Friday, May 8, 2015

GOPlins fight the war on the war on poverty ...

... with the wrong data. Here's a report from Bloomberg.com (also reprinted in the print edition of this morning's Daily Star).

The GOPlins are using an old measure of poverty to argue that the war on poverty has failed. A newer measure that takes into account more economic indicators shows exactly the opposite.

Conservative criticism of the War on Poverty, which reached a high point during last year's 50th anniversary of Johnson's speech, consists of two arguments: that there are as many people in poverty now as there were in 1965; and that the country really needs a series of conservative solutions: school choice, lower taxes to encourage business, changes to welfare, and a push for stronger families.

According to the Census Bureau, the Official Poverty Measure has not changed significantly—it was about 14 percent in 1967 and 15 percent in 2012. But in 2011 the Census Bureau introduced the Supplemental Poverty Measure, a more comprehensive index that takes into account the cost of necessities and the additional income provided by government assistance programs such as Medicaid and the Supplemental Nutrition Assistance Program. Last year Columbia University released a report that found that, using the SPM, poverty rates fell from 26 percent in 1967 and 16 percent in 2012. Republicans tend to reference the original measure.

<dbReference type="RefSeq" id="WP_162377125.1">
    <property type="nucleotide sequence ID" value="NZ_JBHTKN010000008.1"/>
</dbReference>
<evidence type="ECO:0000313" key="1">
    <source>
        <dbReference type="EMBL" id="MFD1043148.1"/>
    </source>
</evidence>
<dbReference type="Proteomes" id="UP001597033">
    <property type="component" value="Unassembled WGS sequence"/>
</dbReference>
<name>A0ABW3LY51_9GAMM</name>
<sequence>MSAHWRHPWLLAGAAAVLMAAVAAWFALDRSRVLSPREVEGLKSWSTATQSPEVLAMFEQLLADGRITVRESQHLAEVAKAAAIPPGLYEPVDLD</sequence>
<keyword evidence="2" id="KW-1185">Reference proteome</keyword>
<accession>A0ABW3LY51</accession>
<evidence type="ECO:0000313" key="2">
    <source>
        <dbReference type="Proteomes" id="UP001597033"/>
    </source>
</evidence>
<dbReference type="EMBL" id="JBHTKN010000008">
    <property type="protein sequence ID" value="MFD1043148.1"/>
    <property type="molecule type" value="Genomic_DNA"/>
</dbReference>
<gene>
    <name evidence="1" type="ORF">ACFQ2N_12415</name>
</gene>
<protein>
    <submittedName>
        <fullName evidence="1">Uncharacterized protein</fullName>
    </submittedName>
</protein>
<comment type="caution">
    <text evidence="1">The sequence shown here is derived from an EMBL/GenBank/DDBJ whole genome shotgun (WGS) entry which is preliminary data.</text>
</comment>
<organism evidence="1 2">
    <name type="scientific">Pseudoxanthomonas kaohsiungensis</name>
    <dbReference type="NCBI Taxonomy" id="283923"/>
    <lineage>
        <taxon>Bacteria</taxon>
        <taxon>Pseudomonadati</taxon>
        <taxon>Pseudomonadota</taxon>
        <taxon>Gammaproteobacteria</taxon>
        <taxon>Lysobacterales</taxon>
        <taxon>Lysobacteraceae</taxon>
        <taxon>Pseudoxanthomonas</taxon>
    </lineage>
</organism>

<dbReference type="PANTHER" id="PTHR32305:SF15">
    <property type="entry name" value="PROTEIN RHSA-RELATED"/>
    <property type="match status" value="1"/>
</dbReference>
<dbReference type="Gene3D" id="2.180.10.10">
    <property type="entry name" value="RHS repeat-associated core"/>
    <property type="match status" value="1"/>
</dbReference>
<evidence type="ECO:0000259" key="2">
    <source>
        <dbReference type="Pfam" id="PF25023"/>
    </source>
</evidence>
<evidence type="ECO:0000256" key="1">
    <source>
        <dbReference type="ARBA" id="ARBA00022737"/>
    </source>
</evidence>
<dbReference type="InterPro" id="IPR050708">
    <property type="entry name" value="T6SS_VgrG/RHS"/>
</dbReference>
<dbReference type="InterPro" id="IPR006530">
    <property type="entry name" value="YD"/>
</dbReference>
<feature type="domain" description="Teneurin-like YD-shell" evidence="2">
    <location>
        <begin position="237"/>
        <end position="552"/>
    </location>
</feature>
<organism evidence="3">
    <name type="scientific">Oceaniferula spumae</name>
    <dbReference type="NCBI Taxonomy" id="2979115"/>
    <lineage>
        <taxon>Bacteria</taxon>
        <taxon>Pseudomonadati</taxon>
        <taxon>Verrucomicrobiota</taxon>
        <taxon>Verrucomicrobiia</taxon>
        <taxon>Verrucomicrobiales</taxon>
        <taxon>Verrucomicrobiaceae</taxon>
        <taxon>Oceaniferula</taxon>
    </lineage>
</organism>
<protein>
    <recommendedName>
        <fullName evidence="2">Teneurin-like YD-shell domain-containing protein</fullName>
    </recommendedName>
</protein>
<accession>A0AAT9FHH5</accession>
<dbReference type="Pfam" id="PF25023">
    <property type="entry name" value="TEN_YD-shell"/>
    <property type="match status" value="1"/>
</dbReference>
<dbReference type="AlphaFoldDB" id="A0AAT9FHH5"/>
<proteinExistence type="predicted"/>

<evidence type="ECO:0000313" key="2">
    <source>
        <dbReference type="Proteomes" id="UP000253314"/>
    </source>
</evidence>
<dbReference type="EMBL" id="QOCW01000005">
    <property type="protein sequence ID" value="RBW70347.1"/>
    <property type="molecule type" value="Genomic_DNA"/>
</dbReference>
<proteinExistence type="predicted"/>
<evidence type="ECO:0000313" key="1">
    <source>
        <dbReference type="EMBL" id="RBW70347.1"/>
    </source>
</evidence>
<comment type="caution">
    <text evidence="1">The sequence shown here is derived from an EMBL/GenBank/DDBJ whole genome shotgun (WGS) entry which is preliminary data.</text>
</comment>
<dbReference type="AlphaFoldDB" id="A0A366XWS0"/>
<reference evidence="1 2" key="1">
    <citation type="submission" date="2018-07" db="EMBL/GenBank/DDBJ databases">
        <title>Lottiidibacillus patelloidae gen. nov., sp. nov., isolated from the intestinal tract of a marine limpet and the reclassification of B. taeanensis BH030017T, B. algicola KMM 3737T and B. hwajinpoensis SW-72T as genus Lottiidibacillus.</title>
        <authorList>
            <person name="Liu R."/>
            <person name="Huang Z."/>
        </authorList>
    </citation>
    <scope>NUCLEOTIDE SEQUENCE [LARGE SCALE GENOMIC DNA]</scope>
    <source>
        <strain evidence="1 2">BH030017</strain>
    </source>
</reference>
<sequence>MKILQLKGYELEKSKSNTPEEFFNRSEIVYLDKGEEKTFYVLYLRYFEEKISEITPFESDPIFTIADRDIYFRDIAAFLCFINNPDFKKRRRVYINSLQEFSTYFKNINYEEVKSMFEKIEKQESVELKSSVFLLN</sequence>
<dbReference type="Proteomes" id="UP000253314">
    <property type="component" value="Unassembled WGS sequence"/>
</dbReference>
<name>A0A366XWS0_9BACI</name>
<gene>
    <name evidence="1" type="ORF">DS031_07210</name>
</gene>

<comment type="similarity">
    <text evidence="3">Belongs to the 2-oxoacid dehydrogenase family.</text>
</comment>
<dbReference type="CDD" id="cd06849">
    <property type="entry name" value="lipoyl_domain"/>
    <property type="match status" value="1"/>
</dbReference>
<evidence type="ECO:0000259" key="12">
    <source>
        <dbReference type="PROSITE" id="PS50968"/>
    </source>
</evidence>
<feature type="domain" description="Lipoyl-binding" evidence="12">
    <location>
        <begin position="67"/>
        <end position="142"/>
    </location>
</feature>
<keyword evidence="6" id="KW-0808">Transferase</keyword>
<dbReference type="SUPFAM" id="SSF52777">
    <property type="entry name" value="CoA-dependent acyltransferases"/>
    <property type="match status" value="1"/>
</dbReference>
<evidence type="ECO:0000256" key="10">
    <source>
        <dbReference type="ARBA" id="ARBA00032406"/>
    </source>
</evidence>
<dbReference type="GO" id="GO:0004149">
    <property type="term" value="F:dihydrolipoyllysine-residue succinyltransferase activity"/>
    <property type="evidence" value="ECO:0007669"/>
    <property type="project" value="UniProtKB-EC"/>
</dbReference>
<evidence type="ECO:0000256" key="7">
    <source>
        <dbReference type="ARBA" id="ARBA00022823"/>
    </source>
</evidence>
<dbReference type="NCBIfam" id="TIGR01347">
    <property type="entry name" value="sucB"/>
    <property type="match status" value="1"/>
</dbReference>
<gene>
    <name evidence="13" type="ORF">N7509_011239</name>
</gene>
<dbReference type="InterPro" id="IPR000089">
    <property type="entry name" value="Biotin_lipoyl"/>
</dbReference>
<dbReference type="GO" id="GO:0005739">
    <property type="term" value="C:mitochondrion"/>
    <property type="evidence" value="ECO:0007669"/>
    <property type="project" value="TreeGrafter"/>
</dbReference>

According to the Pew Research Center's analysis of the Census Bureau's official measure, the poverty rate among people who are 65 and over dropped from 28.5 percent in 1966 to 9.1 percent in 2012, thanks to the Social Security Act. The poverty rate among black Americans fell from 41.8 percent in 1966 to 27.8 percent in 2012.

But, like always, inconvenient facts do not fare well in The World According to GOrP.

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